Sept. 25-Oct. 1, 2023 Marco Simone Golf & Country Club, Rome, Italy

They say that the captain stays fast with the ship through still and storm.

And with Team Europe left requiring a Medinah-esque comeback in the Sunday singles following a tumultuous Saturday afternoon at Hazeltine National, Darren Clarke insists his battered troops might well be down heading into the final day in Minnesota, but they are certainly not out.

Four years ago, José María Olazábal led Europe to an incredible comeback win in Chicago after the Spaniard’s team started the final day four points adrift of Davis Love III’s American side.

Now, after the home team claimed victory in three of the four fourballs encounters on a sun-soaked, red-flooded Saturday afternoon, Clarke will require an about-turn of similarly immense proportions if his team are to return the iconic Samuel Ryder Trophy to European shores.

“We faced some inspired golf by Davis's team and they played very well,” admitted Clarke. “We were obviously disappointed with this afternoon's results from a European point of view, but there are still 12 points to play for tomorrow.”

The Northern Irishman has elected to send out Rory McIlroy, who has won three points from four matches so far this week, in the first match on Sunday morning with his compatriot set to face the in-form Patrick Reed from 1104 local time.

In 2012, Team Europe won the first five matches to create a tide of blue early on Sunday and Clarke will be hoping for a similar impact this time around after packing the top-end of his singles draw with the likes of Open Champion Henrik Stenson, red-hot rookie Thomas Pieters and veteran Justin Rose.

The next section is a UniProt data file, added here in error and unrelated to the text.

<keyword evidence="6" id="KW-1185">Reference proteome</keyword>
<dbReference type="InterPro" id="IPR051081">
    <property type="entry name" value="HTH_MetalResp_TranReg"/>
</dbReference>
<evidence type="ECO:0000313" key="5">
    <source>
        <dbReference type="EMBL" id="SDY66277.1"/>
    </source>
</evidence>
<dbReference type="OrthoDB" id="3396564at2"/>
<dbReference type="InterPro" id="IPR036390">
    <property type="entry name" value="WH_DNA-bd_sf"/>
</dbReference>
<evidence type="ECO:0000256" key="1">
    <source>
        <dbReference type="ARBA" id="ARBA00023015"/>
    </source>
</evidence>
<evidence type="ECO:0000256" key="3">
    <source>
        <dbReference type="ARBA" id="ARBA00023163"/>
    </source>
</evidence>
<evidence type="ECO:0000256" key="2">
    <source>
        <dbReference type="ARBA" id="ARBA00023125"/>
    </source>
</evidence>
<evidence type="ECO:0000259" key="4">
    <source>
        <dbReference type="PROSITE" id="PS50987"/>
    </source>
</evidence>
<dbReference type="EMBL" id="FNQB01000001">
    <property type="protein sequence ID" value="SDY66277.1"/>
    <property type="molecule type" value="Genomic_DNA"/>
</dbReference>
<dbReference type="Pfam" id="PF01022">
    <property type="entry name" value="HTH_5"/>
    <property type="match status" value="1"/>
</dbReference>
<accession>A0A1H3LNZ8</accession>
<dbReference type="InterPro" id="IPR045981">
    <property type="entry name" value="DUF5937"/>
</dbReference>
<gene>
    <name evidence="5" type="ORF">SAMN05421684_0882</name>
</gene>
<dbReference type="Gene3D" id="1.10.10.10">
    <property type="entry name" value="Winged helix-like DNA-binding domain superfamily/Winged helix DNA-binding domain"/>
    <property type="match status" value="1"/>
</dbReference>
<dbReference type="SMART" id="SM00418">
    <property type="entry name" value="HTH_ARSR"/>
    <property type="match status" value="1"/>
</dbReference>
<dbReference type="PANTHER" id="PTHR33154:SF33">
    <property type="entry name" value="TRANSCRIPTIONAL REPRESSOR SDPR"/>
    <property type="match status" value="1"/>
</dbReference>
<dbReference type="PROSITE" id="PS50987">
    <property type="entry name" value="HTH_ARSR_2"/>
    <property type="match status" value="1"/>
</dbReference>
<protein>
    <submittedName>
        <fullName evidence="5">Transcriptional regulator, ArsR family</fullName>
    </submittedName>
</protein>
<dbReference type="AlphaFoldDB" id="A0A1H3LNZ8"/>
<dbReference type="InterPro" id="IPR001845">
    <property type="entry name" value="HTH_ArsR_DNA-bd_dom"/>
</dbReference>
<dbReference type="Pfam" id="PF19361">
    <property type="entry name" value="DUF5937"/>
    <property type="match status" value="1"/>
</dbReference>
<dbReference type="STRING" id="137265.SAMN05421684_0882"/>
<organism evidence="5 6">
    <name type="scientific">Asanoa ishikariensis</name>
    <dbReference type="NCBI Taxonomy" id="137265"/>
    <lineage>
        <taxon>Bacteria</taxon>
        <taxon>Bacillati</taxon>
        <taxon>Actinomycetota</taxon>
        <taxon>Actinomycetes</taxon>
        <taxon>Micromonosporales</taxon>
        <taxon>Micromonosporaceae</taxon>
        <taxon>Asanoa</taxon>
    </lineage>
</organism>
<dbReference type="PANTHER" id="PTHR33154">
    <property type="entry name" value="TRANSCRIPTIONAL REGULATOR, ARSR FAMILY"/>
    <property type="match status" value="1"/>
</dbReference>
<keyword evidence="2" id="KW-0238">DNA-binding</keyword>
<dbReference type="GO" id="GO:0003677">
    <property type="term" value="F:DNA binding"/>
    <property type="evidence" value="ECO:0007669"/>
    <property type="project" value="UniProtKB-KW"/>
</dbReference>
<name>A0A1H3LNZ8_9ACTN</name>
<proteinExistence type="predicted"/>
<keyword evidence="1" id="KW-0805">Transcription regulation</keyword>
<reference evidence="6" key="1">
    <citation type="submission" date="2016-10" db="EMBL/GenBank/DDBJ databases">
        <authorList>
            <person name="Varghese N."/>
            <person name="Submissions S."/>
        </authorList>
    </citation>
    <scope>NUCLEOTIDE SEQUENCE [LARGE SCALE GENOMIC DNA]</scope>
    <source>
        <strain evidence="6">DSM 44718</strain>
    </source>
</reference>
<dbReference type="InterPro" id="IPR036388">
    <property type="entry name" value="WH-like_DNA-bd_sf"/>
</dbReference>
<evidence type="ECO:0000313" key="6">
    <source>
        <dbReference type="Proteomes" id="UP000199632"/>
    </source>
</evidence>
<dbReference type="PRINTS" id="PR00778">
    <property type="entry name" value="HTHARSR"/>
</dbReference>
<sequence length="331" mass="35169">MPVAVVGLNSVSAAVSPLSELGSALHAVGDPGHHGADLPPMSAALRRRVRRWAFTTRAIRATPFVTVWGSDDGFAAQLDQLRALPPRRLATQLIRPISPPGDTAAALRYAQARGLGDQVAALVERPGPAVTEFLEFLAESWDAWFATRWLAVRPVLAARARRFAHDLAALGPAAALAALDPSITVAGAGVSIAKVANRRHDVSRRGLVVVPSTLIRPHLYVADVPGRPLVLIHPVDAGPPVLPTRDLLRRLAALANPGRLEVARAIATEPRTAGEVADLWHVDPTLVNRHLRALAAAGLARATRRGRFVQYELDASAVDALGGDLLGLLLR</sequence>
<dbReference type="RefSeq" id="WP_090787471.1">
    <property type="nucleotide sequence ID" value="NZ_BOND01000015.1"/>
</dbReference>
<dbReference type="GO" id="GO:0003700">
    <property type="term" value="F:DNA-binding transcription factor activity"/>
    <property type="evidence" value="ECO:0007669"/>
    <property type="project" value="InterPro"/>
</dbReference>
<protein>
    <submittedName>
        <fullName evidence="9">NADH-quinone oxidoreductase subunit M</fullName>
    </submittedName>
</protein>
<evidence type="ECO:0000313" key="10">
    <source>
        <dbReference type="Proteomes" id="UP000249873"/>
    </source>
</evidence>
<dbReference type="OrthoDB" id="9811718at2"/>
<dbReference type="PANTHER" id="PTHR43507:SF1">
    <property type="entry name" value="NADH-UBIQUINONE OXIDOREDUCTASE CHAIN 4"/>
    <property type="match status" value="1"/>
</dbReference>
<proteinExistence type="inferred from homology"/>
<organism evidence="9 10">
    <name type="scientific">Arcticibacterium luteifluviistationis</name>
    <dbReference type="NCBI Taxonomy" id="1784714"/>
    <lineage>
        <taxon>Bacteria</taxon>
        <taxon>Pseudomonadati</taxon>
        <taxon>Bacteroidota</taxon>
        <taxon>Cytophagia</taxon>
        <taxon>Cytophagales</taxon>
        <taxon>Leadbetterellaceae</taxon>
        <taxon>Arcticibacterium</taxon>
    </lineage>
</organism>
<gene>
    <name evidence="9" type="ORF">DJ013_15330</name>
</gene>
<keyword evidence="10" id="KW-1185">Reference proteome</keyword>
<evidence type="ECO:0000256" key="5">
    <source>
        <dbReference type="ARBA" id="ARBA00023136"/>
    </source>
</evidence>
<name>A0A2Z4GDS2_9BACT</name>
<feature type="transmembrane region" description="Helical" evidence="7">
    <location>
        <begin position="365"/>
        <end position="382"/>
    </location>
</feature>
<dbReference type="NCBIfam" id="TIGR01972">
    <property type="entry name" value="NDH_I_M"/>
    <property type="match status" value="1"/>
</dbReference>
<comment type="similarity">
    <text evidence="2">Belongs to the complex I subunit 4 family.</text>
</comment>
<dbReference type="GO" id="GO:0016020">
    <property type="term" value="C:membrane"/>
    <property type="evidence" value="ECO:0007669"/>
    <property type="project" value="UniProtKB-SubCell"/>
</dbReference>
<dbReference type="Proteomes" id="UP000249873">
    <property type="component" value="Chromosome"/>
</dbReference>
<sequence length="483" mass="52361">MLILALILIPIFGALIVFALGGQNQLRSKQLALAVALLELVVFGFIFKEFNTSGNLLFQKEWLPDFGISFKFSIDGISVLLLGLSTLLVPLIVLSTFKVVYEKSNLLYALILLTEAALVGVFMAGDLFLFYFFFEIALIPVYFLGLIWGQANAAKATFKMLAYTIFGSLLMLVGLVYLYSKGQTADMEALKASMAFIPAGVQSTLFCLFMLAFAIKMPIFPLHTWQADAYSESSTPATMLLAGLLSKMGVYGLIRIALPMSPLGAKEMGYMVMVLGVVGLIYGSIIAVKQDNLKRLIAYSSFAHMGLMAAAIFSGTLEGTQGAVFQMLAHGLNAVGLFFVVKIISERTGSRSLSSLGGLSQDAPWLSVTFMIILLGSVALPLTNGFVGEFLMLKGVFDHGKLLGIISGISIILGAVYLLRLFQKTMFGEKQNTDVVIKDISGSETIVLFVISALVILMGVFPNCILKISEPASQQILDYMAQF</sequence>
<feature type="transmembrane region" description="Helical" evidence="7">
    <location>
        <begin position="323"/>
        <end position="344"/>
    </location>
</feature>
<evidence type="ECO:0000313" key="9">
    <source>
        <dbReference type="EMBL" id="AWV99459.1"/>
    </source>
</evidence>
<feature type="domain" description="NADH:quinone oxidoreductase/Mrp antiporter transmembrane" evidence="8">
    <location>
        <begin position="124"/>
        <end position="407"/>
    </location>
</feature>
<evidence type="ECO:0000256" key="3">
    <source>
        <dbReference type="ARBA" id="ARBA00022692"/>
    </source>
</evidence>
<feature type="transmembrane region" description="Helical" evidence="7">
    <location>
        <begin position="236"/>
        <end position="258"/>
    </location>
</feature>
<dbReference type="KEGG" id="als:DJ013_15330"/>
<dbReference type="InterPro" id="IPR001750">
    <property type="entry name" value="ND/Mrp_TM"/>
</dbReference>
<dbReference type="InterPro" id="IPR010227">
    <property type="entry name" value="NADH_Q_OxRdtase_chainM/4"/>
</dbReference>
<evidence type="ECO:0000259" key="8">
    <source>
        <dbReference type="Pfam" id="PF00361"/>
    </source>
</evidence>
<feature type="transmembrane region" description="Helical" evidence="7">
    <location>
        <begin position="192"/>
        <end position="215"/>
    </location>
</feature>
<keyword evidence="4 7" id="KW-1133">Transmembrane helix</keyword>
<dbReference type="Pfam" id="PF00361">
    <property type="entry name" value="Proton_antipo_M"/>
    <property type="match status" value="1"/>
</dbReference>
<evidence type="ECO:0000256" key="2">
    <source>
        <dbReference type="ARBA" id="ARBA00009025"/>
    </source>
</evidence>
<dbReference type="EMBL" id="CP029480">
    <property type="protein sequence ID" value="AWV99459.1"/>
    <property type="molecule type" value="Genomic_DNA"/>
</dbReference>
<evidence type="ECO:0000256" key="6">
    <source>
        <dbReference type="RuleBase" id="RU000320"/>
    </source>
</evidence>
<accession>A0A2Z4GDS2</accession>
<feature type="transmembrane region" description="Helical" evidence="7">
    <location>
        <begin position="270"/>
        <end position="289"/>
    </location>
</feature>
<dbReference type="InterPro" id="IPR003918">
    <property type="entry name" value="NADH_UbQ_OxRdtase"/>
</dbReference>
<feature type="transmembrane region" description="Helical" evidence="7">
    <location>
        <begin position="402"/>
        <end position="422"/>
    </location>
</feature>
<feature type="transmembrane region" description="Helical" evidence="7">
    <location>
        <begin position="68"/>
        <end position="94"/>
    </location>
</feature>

“Being three points behind, we've got to go out very strong,” Clarke continued. “There are some wonderful games that we're all going to see tomorrow out there, obviously starting off with the first one with Patrick Reed, who played fantastically well today, against Rory who has played fantastically well all week.

“In Medinah, they were four points behind, one point worse than what we are now. But teams have come back from that deficit before. So it's still game on.

“There are 12 points to play for tomorrow. We are currently three points behind. But I've got a team that, yes, while they were disappointed when we came off the golf course, as naturally they should be, there is still positivity there.

“We sat and had a team meeting afterwards with the players and the caddies, and some of the players spoke up, and we had a really good, strong discussion. Those guys fully believe that they have the talent and the desire to put a result in tomorrow.”

Playing in the penultimate head-to-head tie in Illinois four years ago, Martin Kaymer holed the all-important putt that retained the trophy at Medinah and the German has been positioned in the identical match this time around.

“It wasn't randomly, no,” Clarke said of Kaymer’s place in the line-up for an intriguing clash against the experienced Matt Kuchar from 1254.

“Martin has worked so hard this week and has been a great part of the team. He has spoken up in team meetings, as I would expect from a double Major Champion.

“He's down there tomorrow. We've gone through the list and tried to put people where we wanted to put them specifically. Justin Rose, for example, likes playing at number four. He's had great success playing at number four. And Martin, as well, is down there for that reason.”

Like a great vessel caught in turbulent waters, the good ship Team Europe might well have been rocked on a rollercoaster Saturday but they have endured, survived and prevailed before so why not again this time?

Two days down, one to go. Roll on the Miracle in Minneapolis?

Captain Clarke will certainly be hoping so.

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